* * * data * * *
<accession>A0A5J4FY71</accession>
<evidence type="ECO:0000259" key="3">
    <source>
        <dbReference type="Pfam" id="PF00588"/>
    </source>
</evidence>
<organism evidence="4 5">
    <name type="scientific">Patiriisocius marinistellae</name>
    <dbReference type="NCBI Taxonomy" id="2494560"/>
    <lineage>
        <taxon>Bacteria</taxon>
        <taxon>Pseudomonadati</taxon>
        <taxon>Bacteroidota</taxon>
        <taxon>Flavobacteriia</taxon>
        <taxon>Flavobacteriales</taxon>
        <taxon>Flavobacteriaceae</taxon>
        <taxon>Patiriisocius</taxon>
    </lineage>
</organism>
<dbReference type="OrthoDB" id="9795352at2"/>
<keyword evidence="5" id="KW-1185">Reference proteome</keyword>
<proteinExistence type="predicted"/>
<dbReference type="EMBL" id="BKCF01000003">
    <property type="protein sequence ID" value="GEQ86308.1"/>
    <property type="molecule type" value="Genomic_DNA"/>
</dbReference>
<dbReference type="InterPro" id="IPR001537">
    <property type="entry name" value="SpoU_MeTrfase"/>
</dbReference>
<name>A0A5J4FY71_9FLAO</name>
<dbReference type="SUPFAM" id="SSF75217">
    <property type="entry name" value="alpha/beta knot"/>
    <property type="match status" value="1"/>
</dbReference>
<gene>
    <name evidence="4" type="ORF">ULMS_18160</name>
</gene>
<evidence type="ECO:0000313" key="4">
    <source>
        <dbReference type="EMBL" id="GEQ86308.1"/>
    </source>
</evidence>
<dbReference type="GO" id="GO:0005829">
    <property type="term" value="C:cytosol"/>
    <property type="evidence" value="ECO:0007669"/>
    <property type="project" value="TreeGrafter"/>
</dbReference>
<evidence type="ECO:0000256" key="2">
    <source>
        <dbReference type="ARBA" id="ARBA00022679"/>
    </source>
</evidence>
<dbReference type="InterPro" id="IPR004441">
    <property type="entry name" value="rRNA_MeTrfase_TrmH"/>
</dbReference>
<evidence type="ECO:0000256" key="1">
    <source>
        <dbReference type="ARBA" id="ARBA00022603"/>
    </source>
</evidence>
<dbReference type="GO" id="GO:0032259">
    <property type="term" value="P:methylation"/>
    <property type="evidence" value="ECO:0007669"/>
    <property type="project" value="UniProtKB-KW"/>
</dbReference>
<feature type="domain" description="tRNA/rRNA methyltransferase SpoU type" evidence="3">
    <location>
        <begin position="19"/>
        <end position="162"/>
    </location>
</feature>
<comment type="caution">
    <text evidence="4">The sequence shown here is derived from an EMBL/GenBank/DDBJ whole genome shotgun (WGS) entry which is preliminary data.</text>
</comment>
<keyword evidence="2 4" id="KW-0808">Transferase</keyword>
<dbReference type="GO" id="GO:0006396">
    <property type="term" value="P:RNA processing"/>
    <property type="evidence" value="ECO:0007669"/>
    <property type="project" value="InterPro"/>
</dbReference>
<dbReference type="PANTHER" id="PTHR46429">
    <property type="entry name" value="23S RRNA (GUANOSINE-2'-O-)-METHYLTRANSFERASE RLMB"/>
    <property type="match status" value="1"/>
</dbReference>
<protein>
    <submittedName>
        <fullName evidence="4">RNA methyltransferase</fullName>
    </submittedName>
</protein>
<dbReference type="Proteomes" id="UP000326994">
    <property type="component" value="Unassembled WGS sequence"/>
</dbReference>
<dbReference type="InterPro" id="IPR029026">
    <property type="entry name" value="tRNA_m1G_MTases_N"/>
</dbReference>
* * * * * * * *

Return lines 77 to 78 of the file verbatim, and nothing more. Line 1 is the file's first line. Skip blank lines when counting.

    <property type="term" value="P:RNA processing"/>
    <property type="evidence" value="ECO:0007669"/>